Human Rights and Vertical Economic Inequality
Organized within the framework of Human rights, Economic Development and Globalization (HEDG) of Law Clinic of Sciences Po Law School, the project Human Rights and Inequality in partnership with The Global Initiative for Economic, Social and Cultural Rights, explores the links between economic inequalities and human rights. Economic inequalities are taking an increasing role in public discussions. In this context, the human rights analysis of economic inequalities, and the response of the human rights movement, have been criticized for their weaknesses. The human rights mechanisms have addressed ‘horizontal’ economic inequalities with respect to minorities and particular groups with a shared identity, through a non-discrimination lens. However, vertical inequalities (income and wealth inequality between individuals) have received less attention and bodies focused on ESC rights, such as the Committee on Economic, Social and Cultural Rights, have taken a threshold approach, insisting on access to minimum basic services. Within this framework, the project attempts to answer the following three questions:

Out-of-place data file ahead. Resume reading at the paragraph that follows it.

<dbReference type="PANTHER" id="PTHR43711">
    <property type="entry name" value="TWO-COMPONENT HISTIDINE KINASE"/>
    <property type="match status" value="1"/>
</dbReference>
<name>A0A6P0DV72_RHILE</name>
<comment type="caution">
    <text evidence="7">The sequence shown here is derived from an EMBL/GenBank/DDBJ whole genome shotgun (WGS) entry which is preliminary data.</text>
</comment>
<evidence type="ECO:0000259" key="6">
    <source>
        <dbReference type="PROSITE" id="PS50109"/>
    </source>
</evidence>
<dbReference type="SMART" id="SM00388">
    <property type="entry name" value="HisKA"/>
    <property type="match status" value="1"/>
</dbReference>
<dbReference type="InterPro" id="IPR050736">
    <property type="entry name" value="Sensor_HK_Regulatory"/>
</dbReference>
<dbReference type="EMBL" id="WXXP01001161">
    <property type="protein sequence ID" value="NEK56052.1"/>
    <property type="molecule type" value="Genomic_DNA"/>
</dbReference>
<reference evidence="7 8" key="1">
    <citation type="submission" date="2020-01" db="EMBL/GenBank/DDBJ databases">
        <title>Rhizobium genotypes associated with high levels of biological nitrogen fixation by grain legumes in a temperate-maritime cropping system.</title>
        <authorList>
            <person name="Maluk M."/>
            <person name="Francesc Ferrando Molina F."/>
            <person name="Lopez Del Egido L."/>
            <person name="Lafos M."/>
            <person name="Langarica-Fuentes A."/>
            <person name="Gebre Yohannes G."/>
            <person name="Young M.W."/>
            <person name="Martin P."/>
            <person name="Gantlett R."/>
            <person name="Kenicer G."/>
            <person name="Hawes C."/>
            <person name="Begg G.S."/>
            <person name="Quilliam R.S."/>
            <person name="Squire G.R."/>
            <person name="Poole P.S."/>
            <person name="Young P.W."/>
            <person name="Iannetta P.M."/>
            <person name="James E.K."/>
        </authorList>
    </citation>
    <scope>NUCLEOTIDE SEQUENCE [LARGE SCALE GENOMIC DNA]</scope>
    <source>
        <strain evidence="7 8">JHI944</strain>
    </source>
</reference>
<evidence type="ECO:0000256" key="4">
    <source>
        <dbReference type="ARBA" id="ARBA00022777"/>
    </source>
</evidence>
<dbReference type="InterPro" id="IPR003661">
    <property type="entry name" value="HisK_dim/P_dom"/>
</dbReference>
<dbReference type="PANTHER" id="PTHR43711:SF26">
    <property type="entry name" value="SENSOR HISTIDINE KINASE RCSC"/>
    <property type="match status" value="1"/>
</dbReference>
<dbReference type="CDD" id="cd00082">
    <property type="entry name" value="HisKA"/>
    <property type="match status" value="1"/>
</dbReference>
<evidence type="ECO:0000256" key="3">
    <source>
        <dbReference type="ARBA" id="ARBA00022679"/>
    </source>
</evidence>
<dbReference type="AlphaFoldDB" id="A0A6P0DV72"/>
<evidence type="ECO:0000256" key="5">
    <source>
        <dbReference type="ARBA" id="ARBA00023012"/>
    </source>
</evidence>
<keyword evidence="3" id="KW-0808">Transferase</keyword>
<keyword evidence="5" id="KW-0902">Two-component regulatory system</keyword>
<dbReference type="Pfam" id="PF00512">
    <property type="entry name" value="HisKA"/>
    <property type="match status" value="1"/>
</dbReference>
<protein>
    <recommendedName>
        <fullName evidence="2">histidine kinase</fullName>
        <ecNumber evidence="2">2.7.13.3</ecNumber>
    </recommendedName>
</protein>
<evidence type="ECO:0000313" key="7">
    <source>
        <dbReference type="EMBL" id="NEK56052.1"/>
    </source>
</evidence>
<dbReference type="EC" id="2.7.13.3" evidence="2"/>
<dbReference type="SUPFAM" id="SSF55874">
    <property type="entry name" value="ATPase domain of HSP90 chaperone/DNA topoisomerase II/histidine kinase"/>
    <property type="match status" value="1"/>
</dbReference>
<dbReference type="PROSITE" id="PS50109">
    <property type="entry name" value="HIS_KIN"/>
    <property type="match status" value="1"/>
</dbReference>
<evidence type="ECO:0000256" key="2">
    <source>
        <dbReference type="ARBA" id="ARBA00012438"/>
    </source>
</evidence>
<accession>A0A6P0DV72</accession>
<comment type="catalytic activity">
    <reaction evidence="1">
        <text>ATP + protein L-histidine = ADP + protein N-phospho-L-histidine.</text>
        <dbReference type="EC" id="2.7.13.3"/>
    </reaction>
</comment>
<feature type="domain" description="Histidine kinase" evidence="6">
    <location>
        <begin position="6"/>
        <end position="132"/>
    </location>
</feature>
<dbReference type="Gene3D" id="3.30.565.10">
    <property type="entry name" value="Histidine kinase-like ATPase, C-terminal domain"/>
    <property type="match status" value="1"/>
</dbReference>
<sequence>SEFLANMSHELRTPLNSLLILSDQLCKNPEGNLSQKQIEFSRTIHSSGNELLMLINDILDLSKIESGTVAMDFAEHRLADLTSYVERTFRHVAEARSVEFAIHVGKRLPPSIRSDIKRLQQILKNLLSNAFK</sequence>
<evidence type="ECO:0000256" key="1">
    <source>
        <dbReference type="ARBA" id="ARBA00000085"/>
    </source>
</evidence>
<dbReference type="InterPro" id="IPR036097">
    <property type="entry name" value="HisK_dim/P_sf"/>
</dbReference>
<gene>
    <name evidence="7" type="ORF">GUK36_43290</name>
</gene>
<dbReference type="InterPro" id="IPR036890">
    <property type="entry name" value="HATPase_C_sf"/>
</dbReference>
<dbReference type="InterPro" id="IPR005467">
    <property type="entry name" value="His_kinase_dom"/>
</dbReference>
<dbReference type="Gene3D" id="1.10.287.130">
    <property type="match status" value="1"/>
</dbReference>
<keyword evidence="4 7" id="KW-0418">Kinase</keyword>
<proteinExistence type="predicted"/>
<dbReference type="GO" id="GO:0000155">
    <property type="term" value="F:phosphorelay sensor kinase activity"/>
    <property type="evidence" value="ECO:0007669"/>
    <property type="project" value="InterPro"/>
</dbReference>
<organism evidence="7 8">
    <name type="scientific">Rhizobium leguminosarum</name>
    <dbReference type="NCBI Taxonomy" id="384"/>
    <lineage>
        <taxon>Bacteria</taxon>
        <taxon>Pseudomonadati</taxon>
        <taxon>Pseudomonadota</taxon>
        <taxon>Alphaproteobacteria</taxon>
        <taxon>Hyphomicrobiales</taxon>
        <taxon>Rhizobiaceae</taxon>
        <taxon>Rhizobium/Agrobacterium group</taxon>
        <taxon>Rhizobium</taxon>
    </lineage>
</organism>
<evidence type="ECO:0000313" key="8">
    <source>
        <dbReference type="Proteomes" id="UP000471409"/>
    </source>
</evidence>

- What is the substantive position and potential contribution of human rights to the debates on economic inequalities? What legal framework(s) may be applicable, and what is or could be the normative position of the law on the issue? In particular, can human rights address economic inequalities per se or must it focus on the impact it has on particular rights or on particular groups?
- What is the potential and limitations of human rights, as a tool and a tactic, to address economic inequalities?
- Based on the understanding from questions 1 and 2, how and where can human rights be activated as a useful tool? In particular, how can human rights actors better work with actors from other fields, such as economics, sociology, and politics? What are the data, information or analysis that human rights actors would need from other fields in order to be able to more effectively address economic inequalities (e.g. data on specific human rights related indicators?), and what are the actions that human rights actors could take to activate findings from other fields (e.g. litigation on the basis of an economic analysis)?
Étudiantes : Katherine James, Beth Munro et Caroline Noyrez
Tuteurs : Jeremy Perelman et Bruno Sousa Rodrigues